Selected Answer

Indeed it is conditional formatting that will do the job, meaning the formatting must be applied to the cells whose colour is supposed to change - a much bigger range than the one indicated in AP3, comprising all cells which might, at one time or another, be included in the range specified in AP3. Determine the cells to be formatted by the formula below.

`=AND(AND(ROW()>=INDEX(ROW(INDIRECT($AP$3)),1),ROW()<(INDEX(ROW(INDIRECT($AP$3)),1)+ROWS(INDIRECT($AP$3)))),AND(COLUMN()>=INDEX(COLUMN(INDIRECT($AP$3)),1),COLUMN()<(INDEX(COLUMN(INDIRECT($AP$3)),1)+COLUMNS(INDIRECT($AP$3)))))`

Basically, what this formula says is this. Apply the colour if ...

- A cell's row number >= the first row of the range defined in AP3

AND the cell's row number <= the last row of the range defined in AP3

AND
- A cell's column number >= the first column of the range defined in AP3

AND the cell's column number <= the last column of the range defined in AP3.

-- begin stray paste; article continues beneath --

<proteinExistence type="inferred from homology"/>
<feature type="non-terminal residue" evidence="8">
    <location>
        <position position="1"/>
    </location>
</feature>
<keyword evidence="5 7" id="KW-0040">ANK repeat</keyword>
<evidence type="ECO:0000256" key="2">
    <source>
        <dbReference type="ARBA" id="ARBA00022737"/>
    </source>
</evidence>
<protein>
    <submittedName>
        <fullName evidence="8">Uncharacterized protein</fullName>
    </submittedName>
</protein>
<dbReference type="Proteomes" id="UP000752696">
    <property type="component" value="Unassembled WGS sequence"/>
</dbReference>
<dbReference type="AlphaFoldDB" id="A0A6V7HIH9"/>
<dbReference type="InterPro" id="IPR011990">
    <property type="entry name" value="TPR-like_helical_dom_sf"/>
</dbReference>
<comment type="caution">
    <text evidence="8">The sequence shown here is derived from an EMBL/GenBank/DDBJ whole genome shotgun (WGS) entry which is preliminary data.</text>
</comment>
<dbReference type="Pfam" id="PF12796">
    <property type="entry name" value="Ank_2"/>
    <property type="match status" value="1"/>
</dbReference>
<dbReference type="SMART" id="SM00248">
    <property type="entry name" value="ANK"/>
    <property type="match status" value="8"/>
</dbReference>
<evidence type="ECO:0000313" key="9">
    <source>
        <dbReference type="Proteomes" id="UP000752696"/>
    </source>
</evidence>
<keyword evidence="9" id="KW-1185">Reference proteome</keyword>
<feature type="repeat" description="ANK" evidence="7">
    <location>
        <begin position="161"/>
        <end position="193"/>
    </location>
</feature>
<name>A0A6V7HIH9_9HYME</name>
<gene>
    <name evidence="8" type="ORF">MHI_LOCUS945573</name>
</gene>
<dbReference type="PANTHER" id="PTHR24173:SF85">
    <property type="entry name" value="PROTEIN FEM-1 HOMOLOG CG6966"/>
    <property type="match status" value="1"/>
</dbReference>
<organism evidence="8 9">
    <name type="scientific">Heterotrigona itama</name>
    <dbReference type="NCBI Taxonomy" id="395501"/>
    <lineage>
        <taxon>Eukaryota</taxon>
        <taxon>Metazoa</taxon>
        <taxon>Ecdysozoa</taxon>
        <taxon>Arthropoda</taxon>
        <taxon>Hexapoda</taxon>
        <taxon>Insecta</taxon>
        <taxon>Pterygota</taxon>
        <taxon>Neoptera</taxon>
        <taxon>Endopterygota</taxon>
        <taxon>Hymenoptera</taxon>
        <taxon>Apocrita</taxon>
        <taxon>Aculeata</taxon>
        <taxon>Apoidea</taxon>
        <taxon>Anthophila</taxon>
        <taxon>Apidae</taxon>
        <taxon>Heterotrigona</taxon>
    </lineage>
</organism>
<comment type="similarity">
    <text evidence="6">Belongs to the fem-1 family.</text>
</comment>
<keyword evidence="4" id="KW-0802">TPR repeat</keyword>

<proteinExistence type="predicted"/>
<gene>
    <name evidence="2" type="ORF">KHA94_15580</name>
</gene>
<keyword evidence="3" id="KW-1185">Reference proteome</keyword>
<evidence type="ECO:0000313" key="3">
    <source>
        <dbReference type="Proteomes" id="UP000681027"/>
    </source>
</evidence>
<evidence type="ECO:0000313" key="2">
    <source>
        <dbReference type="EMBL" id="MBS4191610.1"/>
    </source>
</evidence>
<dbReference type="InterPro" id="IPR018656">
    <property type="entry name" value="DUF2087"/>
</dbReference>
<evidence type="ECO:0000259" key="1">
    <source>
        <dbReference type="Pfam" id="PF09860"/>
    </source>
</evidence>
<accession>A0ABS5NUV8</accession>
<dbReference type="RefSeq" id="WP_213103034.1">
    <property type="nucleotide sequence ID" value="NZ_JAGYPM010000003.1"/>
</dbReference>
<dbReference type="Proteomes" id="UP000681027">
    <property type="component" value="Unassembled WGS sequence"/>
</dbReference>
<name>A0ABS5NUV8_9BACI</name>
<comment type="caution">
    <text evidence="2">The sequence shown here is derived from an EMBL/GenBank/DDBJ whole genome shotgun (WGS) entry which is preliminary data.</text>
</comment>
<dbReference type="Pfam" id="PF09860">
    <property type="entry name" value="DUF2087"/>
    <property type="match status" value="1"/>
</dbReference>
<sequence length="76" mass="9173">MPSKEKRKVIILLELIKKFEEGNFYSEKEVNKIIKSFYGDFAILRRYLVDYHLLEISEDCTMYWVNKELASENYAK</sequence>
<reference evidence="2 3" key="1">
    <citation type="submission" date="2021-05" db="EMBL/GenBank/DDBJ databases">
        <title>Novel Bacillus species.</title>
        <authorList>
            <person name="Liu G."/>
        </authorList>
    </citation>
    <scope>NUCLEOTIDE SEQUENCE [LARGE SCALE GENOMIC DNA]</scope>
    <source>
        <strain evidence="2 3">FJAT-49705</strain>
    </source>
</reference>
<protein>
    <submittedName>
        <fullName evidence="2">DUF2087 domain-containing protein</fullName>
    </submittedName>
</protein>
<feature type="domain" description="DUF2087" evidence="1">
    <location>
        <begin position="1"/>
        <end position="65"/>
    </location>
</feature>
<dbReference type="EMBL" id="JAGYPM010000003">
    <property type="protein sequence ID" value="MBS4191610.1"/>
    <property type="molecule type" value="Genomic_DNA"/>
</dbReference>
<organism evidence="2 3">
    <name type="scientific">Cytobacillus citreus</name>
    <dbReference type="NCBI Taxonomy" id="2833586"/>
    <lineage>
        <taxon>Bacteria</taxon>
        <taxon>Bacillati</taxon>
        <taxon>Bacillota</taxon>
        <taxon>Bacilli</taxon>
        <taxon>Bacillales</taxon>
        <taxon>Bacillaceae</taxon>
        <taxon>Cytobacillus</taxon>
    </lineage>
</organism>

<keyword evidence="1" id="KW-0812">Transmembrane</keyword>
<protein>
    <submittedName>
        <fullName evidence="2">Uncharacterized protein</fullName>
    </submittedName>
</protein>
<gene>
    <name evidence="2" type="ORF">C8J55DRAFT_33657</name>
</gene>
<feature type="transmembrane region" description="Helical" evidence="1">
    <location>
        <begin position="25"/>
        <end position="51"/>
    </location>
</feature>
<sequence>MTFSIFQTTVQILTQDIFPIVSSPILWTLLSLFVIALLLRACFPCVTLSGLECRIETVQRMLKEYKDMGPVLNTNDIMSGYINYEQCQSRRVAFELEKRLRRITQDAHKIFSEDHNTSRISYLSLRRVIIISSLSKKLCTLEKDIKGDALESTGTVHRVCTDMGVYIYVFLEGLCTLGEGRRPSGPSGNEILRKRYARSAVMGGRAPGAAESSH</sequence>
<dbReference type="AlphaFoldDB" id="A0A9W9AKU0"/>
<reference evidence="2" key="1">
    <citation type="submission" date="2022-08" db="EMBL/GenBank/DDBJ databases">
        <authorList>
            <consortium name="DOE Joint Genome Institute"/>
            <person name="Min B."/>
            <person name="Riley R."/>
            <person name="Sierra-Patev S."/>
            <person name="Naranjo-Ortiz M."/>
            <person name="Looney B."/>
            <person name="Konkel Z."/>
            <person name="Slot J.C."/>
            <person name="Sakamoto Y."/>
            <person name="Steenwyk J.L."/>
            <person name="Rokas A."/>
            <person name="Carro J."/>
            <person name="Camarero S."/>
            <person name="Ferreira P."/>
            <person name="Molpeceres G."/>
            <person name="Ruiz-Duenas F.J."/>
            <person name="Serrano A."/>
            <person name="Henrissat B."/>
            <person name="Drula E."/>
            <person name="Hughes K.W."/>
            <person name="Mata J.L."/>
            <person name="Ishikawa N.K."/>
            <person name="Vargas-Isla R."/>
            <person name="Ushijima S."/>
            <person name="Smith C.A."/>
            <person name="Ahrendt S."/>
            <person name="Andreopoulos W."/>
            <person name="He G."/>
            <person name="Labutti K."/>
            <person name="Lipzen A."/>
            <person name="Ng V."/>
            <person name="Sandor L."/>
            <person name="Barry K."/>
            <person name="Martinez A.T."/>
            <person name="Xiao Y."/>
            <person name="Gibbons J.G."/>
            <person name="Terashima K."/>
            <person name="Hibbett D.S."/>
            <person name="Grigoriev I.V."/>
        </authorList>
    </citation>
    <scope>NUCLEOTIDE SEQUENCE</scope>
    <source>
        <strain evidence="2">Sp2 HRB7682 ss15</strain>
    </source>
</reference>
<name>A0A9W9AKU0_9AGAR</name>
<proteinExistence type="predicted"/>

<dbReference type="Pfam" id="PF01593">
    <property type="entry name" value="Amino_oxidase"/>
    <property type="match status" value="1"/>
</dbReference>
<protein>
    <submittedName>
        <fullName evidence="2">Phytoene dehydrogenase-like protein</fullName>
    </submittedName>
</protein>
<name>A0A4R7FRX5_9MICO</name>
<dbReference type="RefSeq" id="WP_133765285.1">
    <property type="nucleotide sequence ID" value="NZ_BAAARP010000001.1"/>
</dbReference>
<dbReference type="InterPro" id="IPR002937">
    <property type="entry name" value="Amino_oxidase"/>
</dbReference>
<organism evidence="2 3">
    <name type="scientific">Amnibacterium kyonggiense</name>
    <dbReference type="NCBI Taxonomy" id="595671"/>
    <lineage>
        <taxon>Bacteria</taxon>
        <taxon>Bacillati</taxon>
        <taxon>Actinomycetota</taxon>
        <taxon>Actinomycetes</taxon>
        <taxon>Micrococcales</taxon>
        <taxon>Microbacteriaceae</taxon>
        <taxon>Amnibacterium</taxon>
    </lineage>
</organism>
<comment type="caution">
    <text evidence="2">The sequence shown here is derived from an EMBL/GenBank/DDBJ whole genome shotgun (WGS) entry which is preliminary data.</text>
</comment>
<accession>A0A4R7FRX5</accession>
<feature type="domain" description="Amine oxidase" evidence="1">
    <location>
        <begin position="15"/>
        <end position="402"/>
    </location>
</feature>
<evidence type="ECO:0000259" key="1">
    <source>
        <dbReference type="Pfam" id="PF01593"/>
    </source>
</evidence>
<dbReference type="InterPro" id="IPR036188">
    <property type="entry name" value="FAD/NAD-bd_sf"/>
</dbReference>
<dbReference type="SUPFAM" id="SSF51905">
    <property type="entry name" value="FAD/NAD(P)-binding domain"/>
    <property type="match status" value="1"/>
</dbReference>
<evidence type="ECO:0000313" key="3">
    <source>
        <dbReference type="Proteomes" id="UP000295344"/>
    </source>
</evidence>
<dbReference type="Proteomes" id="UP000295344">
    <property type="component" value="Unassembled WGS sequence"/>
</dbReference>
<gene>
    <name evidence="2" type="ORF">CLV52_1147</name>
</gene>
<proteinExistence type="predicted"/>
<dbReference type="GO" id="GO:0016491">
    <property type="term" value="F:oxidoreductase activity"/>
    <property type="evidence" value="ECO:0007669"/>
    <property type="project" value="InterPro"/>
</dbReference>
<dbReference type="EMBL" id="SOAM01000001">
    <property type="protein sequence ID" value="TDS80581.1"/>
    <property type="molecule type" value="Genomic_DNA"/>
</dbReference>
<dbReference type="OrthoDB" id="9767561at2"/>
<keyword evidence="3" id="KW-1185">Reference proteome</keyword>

It follows that the formula is laid out to permit AP3 to specify a range comprising multiple coloumns as well as multiple rows. Note that it isn't necessary to apply absolute references in AP3. B10:B17 will do the job as well as $B10:$B17 or $B$10:$B$17.

As a matter of interest, in a worksheet cell, =Row(B10:B17) will return the number 10, being the first row of the defined range. CF didn't accept this however, presumably because Row(B10:B17) actually is an array {10;11;12;13;14;15;16;17}. Therefore the above formula specifically extracts the first element of that array, using INDEX(ROW(B10:B17),1). Convoluted but necessary.